Referring now to FIGS. 6 and 7 which show an alternative embodiment of the backpack according the invention. The same parts as shown in FIGS. 1 through 5 are referred to by the same reference numerals. The backpack 50 of FIGS. 6 and 7 has polygonal footwear compartments, preferably pentazoidal shaped footwear compartments 52 having pentazoidal shaped side walls 54 and sloping front walls 56. As shown in FIG. 6 the footwear compartments are sewn together a greater distance at the front base thereof than the embodiment of FIGS. 1 through 5. As shown in FIG. 7, in use the weight of the footwear is directed as shown by the arrows. As shown in FIG. 6 optionally a drawstring closure 58 is provided to close off the interior compartment of the bag.
In use, one each of a pair of heavy footwear preferably an inline skate 46 is placed in each of the footwear compartments 12. There are two preferred configurations for the skates. As shown in FIG. 2, the skate can be placed in the compartment so that the blade extends horizontally along the side of the bag 10. In this configuration the blade of the skate 46 will be directed away from the back of the user and hence, any jarring during carrying of the bag will not result in any discomfort or injury due to the blade imbedding in the user's back. Optionally as shown in FIG. 5 the blade skate 46 may be inserted into the bag so that the blade extends vertically toward the back of the bag 10. In such an embodiment the ankle portion of skate 46 will point toward the front of the bag. Again the blade of the skate will be directed away from the back of the user by the angularly joined footwear compartments 12. When ski boots are used, it is generally preferred that the sole portion of the boot be placed in the horizontal direction in the footwear compartments 12 and the boot portion extend in the vertical direction and rest against the back of the angularly joined footwear compartments. Since the side walls 16 are narrowly spaced apart, the boot or skate is held securely in the compartment without shifting. The resulting backpack is compact and can be used to easily transport heavy footwear preferably inline roller skates, conventional roller skates, ice skates, ski boots and riding boots most preferably inline roller skates. The weight of the bag is evenly and uniformly distributed across the back of the user. The symmetrically aligned angularly connected footwear compartments point any skate blade away from the back of the user and thus minimize the likelihood of injury or discomfort due to the lodging of the blade into the back of the user. Moreover, the arrangement minimizes the space required to carry the skates or other footwear and allows for a roomy inside compartment which can be used to carry other sporting equipment which will usually be associated with the heavy footwear.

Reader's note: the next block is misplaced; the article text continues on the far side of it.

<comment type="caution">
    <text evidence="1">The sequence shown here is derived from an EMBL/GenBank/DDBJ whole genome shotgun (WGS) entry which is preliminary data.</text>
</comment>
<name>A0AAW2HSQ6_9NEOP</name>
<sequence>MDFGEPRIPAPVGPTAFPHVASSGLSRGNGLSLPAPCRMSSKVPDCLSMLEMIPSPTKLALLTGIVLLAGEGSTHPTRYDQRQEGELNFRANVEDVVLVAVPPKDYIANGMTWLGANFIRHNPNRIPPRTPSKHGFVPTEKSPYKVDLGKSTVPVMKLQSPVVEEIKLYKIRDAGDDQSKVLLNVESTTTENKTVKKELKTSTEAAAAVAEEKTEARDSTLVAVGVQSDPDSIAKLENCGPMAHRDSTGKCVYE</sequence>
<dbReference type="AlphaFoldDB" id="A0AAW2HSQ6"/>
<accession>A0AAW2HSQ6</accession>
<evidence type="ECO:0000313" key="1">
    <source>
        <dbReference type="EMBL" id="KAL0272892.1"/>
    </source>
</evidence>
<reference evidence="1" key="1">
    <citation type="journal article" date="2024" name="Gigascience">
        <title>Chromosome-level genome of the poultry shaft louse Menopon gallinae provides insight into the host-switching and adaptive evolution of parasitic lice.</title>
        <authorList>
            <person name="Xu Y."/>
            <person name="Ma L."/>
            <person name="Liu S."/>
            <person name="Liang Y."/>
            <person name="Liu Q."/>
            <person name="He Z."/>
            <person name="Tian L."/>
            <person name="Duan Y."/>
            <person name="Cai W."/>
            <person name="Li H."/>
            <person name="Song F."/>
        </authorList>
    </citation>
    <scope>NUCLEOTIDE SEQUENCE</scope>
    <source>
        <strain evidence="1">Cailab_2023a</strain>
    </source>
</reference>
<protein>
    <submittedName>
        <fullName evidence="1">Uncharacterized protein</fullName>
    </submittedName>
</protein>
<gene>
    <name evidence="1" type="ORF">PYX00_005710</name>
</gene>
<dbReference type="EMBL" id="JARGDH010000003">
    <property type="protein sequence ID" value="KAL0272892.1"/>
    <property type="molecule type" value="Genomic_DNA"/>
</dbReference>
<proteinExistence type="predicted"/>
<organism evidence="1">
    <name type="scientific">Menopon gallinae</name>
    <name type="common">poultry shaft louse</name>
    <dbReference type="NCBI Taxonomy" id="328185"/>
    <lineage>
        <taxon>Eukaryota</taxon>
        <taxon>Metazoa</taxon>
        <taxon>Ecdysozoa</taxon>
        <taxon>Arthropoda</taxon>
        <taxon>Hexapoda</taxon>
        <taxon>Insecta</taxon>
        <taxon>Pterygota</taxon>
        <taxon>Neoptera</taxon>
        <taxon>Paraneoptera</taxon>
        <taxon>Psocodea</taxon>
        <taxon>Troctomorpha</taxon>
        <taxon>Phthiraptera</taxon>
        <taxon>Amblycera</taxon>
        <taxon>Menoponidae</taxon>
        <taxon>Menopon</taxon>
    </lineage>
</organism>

The foregoing is considered as illustrative only to the principles of the invention. Further, since numerous changes and modifications will occur to those skilled in the art, it is not desired to limit the invention to the exact construction and operation shown and described above, and accordingly all suitable modifications and equivalents may be resorted to, falling within the scope of the invention.
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|USD762059 *||Oct 29, 2014||Jul 26, 2016||Visual Impact Films Corp.||Backpack for footwear|
|USD768981 *||Oct 29, 2014||Oct 18, 2016||Visual Impact Films Corp||Backpack for footwear|
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|U.S. Classification||224/637, 224/657, 224/656, 224/653|
|International Classification||A43B5/04, A63C11/02, A63C17/00, A45C3/12, A45F3/04|
|Cooperative Classification||A63C2203/44, A63C17/00, A45F3/04, A45C3/12, A43B5/0425|
|European Classification||A45C3/12, A45F3/04, A63C17/00, A43B5/04D3|
|Nov 30, 1995||AS||Assignment|
Owner name: VISUAL IMPACT FILMS CORP., NEW YORK
Free format text: ASSIGNMENT OF ASSIGNORS INTEREST;ASSIGNOR:KLIOT, EUGENE;REEL/FRAME:007734/0971
Effective date: 19951124
|Aug 4, 1999||FPAY||Fee payment|
Year of fee payment: 4
|Oct 16, 2003||FPAY||Fee payment|
Year of fee payment: 8
|Oct 29, 2007||REMI||Maintenance fee reminder mailed|
|Dec 4, 2007||SULP||Surcharge for late payment|
Year of fee payment: 11
|Dec 4, 2007||FPAY||Fee payment|
Year of fee payment: 12